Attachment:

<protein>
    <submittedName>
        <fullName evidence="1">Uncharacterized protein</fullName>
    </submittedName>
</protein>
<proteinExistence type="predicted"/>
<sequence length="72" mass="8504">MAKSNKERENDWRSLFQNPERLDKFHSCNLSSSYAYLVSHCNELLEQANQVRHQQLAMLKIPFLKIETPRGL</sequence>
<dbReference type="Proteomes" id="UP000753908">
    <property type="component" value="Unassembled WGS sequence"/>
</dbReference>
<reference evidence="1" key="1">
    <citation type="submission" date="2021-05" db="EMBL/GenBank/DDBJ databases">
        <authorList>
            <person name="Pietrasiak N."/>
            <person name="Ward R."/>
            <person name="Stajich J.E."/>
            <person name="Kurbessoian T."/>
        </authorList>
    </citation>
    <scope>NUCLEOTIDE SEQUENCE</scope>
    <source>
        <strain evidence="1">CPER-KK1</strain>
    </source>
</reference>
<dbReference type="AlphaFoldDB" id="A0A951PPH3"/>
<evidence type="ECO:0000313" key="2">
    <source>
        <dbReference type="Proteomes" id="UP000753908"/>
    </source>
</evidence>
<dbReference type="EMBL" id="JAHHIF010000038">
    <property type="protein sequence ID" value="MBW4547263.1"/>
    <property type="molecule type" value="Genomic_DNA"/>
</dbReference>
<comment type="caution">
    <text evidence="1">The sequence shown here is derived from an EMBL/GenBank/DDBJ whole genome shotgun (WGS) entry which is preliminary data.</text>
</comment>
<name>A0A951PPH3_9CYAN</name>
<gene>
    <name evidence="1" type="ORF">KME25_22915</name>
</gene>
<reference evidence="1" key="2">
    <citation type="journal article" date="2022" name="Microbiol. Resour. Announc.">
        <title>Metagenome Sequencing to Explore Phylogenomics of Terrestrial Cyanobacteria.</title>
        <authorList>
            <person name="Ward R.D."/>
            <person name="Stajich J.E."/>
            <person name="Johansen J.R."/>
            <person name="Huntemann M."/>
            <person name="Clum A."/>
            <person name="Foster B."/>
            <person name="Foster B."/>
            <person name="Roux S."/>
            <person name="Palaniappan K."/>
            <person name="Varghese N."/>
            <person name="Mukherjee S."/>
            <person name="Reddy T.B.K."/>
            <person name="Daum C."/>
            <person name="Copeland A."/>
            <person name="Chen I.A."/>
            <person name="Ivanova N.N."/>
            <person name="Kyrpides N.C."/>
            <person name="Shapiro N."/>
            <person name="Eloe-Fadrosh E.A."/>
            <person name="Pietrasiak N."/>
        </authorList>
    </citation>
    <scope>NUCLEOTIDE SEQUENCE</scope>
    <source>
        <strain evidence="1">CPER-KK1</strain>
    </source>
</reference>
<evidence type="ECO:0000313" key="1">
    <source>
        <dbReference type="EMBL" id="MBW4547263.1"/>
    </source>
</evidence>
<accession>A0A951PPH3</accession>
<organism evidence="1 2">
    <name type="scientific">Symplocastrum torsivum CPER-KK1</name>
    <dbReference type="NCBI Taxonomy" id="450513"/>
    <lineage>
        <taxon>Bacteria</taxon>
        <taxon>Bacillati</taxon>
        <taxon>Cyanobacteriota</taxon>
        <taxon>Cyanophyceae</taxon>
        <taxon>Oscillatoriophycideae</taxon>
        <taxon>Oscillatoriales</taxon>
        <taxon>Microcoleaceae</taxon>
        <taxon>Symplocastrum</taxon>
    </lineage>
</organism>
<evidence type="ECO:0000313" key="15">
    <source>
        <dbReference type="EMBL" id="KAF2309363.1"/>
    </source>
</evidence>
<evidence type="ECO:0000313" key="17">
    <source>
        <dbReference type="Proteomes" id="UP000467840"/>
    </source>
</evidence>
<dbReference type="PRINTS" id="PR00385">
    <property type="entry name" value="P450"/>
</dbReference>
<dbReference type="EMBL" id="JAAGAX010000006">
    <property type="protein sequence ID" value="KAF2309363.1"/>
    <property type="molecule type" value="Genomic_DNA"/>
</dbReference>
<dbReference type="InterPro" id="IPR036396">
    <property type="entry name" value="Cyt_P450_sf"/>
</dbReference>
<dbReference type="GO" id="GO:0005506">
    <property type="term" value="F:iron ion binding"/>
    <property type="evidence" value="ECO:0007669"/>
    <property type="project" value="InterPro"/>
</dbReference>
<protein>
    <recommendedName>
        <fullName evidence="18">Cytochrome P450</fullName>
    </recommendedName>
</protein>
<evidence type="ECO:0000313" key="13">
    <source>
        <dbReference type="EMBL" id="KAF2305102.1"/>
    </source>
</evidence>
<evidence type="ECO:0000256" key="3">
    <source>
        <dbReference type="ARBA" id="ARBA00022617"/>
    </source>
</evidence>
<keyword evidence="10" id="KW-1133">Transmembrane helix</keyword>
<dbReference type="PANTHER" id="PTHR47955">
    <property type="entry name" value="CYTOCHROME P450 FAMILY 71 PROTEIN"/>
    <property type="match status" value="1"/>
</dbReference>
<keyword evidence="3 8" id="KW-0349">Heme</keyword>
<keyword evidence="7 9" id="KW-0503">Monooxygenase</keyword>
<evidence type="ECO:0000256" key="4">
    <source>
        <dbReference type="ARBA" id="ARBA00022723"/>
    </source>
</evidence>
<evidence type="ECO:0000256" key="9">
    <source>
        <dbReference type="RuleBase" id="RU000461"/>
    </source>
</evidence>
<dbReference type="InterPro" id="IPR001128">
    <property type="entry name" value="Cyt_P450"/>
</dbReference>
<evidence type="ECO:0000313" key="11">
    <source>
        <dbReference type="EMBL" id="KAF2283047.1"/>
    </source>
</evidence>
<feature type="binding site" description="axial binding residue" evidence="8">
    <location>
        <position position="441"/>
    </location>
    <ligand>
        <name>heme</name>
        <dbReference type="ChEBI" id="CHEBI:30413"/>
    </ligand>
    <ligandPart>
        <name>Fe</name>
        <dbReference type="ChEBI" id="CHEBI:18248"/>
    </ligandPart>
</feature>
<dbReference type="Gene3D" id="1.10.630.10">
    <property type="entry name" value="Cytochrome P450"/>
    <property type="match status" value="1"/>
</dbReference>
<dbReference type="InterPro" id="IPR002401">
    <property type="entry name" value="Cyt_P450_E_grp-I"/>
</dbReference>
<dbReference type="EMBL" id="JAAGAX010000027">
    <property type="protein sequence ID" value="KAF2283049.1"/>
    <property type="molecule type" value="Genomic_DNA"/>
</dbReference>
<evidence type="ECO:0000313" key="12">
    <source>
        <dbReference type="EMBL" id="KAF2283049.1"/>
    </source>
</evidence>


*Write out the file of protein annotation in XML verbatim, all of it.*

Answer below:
<protein>
    <submittedName>
        <fullName evidence="1">Uncharacterized protein</fullName>
    </submittedName>
</protein>
<proteinExistence type="predicted"/>
<sequence length="72" mass="8504">MAKSNKERENDWRSLFQNPERLDKFHSCNLSSSYAYLVSHCNELLEQANQVRHQQLAMLKIPFLKIETPRGL</sequence>
<dbReference type="Proteomes" id="UP000753908">
    <property type="component" value="Unassembled WGS sequence"/>
</dbReference>
<reference evidence="1" key="1">
    <citation type="submission" date="2021-05" db="EMBL/GenBank/DDBJ databases">
        <authorList>
            <person name="Pietrasiak N."/>
            <person name="Ward R."/>
            <person name="Stajich J.E."/>
            <person name="Kurbessoian T."/>
        </authorList>
    </citation>
    <scope>NUCLEOTIDE SEQUENCE</scope>
    <source>
        <strain evidence="1">CPER-KK1</strain>
    </source>
</reference>
<dbReference type="AlphaFoldDB" id="A0A951PPH3"/>
<evidence type="ECO:0000313" key="2">
    <source>
        <dbReference type="Proteomes" id="UP000753908"/>
    </source>
</evidence>
<dbReference type="EMBL" id="JAHHIF010000038">
    <property type="protein sequence ID" value="MBW4547263.1"/>
    <property type="molecule type" value="Genomic_DNA"/>
</dbReference>
<comment type="caution">
    <text evidence="1">The sequence shown here is derived from an EMBL/GenBank/DDBJ whole genome shotgun (WGS) entry which is preliminary data.</text>
</comment>
<name>A0A951PPH3_9CYAN</name>
<gene>
    <name evidence="1" type="ORF">KME25_22915</name>
</gene>
<reference evidence="1" key="2">
    <citation type="journal article" date="2022" name="Microbiol. Resour. Announc.">
        <title>Metagenome Sequencing to Explore Phylogenomics of Terrestrial Cyanobacteria.</title>
        <authorList>
            <person name="Ward R.D."/>
            <person name="Stajich J.E."/>
            <person name="Johansen J.R."/>
            <person name="Huntemann M."/>
            <person name="Clum A."/>
            <person name="Foster B."/>
            <person name="Foster B."/>
            <person name="Roux S."/>
            <person name="Palaniappan K."/>
            <person name="Varghese N."/>
            <person name="Mukherjee S."/>
            <person name="Reddy T.B.K."/>
            <person name="Daum C."/>
            <person name="Copeland A."/>
            <person name="Chen I.A."/>
            <person name="Ivanova N.N."/>
            <person name="Kyrpides N.C."/>
            <person name="Shapiro N."/>
            <person name="Eloe-Fadrosh E.A."/>
            <person name="Pietrasiak N."/>
        </authorList>
    </citation>
    <scope>NUCLEOTIDE SEQUENCE</scope>
    <source>
        <strain evidence="1">CPER-KK1</strain>
    </source>
</reference>
<evidence type="ECO:0000313" key="1">
    <source>
        <dbReference type="EMBL" id="MBW4547263.1"/>
    </source>
</evidence>
<accession>A0A951PPH3</accession>
<organism evidence="1 2">
    <name type="scientific">Symplocastrum torsivum CPER-KK1</name>
    <dbReference type="NCBI Taxonomy" id="450513"/>
    <lineage>
        <taxon>Bacteria</taxon>
        <taxon>Bacillati</taxon>
        <taxon>Cyanobacteriota</taxon>
        <taxon>Cyanophyceae</taxon>
        <taxon>Oscillatoriophycideae</taxon>
        <taxon>Oscillatoriales</taxon>
        <taxon>Microcoleaceae</taxon>
        <taxon>Symplocastrum</taxon>
    </lineage>
</organism>
<evidence type="ECO:0000313" key="15">
    <source>
        <dbReference type="EMBL" id="KAF2309363.1"/>
    </source>
</evidence>
<evidence type="ECO:0000313" key="17">
    <source>
        <dbReference type="Proteomes" id="UP000467840"/>
    </source>
</evidence>
<dbReference type="PRINTS" id="PR00385">
    <property type="entry name" value="P450"/>
</dbReference>
<dbReference type="EMBL" id="JAAGAX010000006">
    <property type="protein sequence ID" value="KAF2309363.1"/>
    <property type="molecule type" value="Genomic_DNA"/>
</dbReference>
<dbReference type="InterPro" id="IPR036396">
    <property type="entry name" value="Cyt_P450_sf"/>
</dbReference>
<dbReference type="GO" id="GO:0005506">
    <property type="term" value="F:iron ion binding"/>
    <property type="evidence" value="ECO:0007669"/>
    <property type="project" value="InterPro"/>
</dbReference>
<protein>
    <recommendedName>
        <fullName evidence="18">Cytochrome P450</fullName>
    </recommendedName>
</protein>
<evidence type="ECO:0000313" key="13">
    <source>
        <dbReference type="EMBL" id="KAF2305102.1"/>
    </source>
</evidence>
<evidence type="ECO:0000256" key="3">
    <source>
        <dbReference type="ARBA" id="ARBA00022617"/>
    </source>
</evidence>
<keyword evidence="10" id="KW-1133">Transmembrane helix</keyword>
<dbReference type="PANTHER" id="PTHR47955">
    <property type="entry name" value="CYTOCHROME P450 FAMILY 71 PROTEIN"/>
    <property type="match status" value="1"/>
</dbReference>
<keyword evidence="3 8" id="KW-0349">Heme</keyword>
<keyword evidence="7 9" id="KW-0503">Monooxygenase</keyword>
<evidence type="ECO:0000256" key="4">
    <source>
        <dbReference type="ARBA" id="ARBA00022723"/>
    </source>
</evidence>
<evidence type="ECO:0000256" key="9">
    <source>
        <dbReference type="RuleBase" id="RU000461"/>
    </source>
</evidence>
<dbReference type="InterPro" id="IPR001128">
    <property type="entry name" value="Cyt_P450"/>
</dbReference>
<evidence type="ECO:0000313" key="11">
    <source>
        <dbReference type="EMBL" id="KAF2283047.1"/>
    </source>
</evidence>
<feature type="binding site" description="axial binding residue" evidence="8">
    <location>
        <position position="441"/>
    </location>
    <ligand>
        <name>heme</name>
        <dbReference type="ChEBI" id="CHEBI:30413"/>
    </ligand>
    <ligandPart>
        <name>Fe</name>
        <dbReference type="ChEBI" id="CHEBI:18248"/>
    </ligandPart>
</feature>
<dbReference type="Gene3D" id="1.10.630.10">
    <property type="entry name" value="Cytochrome P450"/>
    <property type="match status" value="1"/>
</dbReference>
<dbReference type="InterPro" id="IPR002401">
    <property type="entry name" value="Cyt_P450_E_grp-I"/>
</dbReference>
<dbReference type="EMBL" id="JAAGAX010000027">
    <property type="protein sequence ID" value="KAF2283049.1"/>
    <property type="molecule type" value="Genomic_DNA"/>
</dbReference>
<evidence type="ECO:0000313" key="12">
    <source>
        <dbReference type="EMBL" id="KAF2283049.1"/>
    </source>
</evidence>